Homefront: The Revolution – Beta Report
If ever there was a game that didn’t need a sequel it was Homefront. A small time Call of Duty knock-off that never achieved any great highs with gamers or critics, Homefront was quickly forgotten by most who played it. But a sequel is what we are getting and one with quite a troubled development at that. Originally being made under the THQ banner the game was bought by Crytek after that company folded. Crytek then sold the game to Deep Silver and closed the studio creating it when they themselves entered into financial dire straights. Deep Silver opened a new studio called Damnbuster Studios with the express purpose of finishing the game, employing many ex-Crytek developers in the process. So needless to say the game hasn’t had the smoothest development and unfortunately my time with the beta shows it.
Now don’t get me wrong, the gameplay in Homefront is both exciting and unique. The beta allowed me to take part in a mode called Resistance which is a four player co-op experience that had me on the edge of my seat. Only playing on “easy” mode this game was brutal and unforgiving but it never felt unfair. After all I was playing as a guerilla fighter opposing a nightmarish North Korean regime. The game required my team mates and I to proceed through some very open maps to complete various objectives such as hacking satellite relays and assisting other squads under fire. I enjoyed my time immensely hiding from a vastly superior force and using my surrounds to my advantage. Most shooters make me feel like a dominating force to be reckoned with. Homefront: The Revolution however made me feel small and insignificant, someone just trying to do their best in a terrible situation. That change felt refreshing for me and has the potential to make the game stand out from the pack.
But (and it is a big but) there are technical issues galore with the game in its current state. In my time with the game there was huge framerate drops, glitches where my weapon would disappear and graphical breakdowns. Perhaps the most worrying thing that I encountered though was the terrible matchmaking. Simply getting a game was a horrible ordeal. I often gave up after waiting 20 minutes or more for a match. Considering the huge amount of keys out there (one site gave away 30000) it probably wasn’t caused by a lack of players online. A quick search through the game’s forums confirmed my fears with hundreds of users reporting huge problems even getting a game. I get that this is a beta and there is quite sometime until the game is released but I think in this case the bad word of mouth these problems are likely to generate could come back and bite Deep Silver in the backside.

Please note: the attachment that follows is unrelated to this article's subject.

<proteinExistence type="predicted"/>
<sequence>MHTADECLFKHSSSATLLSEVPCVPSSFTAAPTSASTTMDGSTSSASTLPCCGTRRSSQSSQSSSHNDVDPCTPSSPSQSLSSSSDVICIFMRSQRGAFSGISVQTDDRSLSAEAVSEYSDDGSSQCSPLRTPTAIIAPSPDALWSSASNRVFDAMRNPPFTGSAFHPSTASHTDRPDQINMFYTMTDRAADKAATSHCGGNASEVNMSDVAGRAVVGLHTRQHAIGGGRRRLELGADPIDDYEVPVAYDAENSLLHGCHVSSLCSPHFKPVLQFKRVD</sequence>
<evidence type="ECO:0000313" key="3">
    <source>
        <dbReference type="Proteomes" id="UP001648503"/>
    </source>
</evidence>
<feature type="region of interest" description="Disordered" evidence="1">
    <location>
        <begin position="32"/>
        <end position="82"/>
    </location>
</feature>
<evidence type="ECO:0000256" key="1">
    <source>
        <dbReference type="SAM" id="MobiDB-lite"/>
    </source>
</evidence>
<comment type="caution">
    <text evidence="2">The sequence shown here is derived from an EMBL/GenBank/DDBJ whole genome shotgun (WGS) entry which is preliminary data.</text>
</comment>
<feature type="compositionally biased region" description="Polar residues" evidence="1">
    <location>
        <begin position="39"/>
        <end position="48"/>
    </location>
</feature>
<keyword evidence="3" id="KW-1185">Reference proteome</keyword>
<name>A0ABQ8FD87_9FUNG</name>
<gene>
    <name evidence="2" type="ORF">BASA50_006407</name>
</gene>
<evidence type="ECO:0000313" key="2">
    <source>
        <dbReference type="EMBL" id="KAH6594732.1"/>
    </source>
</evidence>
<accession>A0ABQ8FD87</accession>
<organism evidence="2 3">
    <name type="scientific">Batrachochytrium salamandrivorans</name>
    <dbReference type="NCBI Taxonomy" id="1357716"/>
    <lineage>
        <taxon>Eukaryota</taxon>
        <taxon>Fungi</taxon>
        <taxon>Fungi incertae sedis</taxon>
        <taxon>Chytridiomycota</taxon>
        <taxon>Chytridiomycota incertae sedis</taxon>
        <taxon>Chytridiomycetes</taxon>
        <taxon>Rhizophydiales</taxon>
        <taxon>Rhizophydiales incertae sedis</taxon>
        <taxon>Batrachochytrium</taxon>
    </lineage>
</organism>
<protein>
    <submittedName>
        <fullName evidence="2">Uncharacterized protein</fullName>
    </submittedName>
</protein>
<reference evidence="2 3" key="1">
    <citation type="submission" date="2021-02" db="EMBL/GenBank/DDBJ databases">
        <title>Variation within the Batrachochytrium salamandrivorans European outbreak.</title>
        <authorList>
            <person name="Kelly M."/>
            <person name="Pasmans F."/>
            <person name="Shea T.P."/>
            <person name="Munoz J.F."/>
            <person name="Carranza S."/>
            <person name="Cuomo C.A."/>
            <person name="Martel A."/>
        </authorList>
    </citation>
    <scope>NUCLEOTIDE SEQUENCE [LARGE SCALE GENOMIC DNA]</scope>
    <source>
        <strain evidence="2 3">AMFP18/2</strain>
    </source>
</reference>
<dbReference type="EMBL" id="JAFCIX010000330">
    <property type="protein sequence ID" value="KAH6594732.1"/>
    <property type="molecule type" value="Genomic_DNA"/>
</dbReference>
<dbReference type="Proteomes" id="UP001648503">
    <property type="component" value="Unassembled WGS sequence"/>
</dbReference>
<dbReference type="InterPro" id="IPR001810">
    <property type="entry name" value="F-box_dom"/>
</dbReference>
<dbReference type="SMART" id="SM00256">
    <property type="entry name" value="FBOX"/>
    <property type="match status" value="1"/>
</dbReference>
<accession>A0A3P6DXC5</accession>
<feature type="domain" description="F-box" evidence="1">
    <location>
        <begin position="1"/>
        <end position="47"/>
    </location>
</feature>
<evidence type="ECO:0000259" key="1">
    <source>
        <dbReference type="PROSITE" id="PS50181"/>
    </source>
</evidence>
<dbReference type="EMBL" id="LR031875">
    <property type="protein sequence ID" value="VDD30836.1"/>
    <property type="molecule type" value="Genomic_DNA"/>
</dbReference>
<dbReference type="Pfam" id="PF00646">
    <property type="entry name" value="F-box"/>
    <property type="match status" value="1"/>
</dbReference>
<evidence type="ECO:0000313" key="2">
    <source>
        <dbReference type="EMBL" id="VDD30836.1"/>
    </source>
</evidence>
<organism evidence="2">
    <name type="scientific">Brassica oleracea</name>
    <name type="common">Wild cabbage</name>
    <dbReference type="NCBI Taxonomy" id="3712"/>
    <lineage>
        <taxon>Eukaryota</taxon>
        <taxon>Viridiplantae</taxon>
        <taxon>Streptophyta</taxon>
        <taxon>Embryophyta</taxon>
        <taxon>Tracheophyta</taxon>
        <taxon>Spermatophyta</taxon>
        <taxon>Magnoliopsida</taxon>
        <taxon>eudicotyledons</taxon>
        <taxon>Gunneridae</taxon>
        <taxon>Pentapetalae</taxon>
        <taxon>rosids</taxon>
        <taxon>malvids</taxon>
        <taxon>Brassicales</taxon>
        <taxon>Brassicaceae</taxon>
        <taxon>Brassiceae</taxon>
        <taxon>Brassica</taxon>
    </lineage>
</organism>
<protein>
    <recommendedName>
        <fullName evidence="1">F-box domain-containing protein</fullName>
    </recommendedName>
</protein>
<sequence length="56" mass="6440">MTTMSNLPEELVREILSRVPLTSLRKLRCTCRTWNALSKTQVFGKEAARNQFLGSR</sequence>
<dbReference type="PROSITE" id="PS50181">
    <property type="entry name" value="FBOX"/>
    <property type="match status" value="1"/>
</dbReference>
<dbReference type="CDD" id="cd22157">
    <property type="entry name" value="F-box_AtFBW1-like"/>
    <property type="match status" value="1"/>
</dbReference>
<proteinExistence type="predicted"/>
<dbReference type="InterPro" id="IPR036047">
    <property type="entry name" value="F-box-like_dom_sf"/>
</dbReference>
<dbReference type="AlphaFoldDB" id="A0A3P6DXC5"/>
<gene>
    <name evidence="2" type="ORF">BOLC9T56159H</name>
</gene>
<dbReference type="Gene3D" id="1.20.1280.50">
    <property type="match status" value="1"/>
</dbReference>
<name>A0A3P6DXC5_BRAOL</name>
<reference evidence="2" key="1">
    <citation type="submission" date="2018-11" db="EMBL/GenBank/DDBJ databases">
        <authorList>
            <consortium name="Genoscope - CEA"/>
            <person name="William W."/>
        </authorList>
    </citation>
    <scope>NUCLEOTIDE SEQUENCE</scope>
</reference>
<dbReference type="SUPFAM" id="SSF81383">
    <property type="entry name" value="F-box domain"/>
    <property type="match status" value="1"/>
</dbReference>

Thankfully the developers were quick to try and alleviate fears in a blog post. “The Closed Beta is a slice of Resistance Mode taken from the game before last Christmas, and was then tested and configured to serve as a first chance to get people to play the mode while we can test as much as possible. That means it’s not representative of the final game, and in fact some things like graphics and animations are already greatly improved in the current state of development for all platforms. Visual polish comes in rather late when the primary focus is on polishing gameplay, and that level of visual polish is not in this Closed Beta.” Said community manager Craig Turner. “This is very much a technical beta more so than a demo using a finished game.”
Regardless I really hope this beta hasn’t damaged Homefront: The Revolution’s chances too much because there is a lot of potential here. When I managed to get a game I had a great time. The shooting felt on point, the maps were open and encouraged exploration and the premise of the game is without doubt interesting. Technical issues are clearly what Damnbuster now needs to be working on before the game’s release in May because if they can get it right there is every chance they could have a sleeper hit on their hands. However if the final product has even a third of the problems I encountered in the beta then the game will no doubt find it’s way into bargain bins of obscurity to be forgotten forever.
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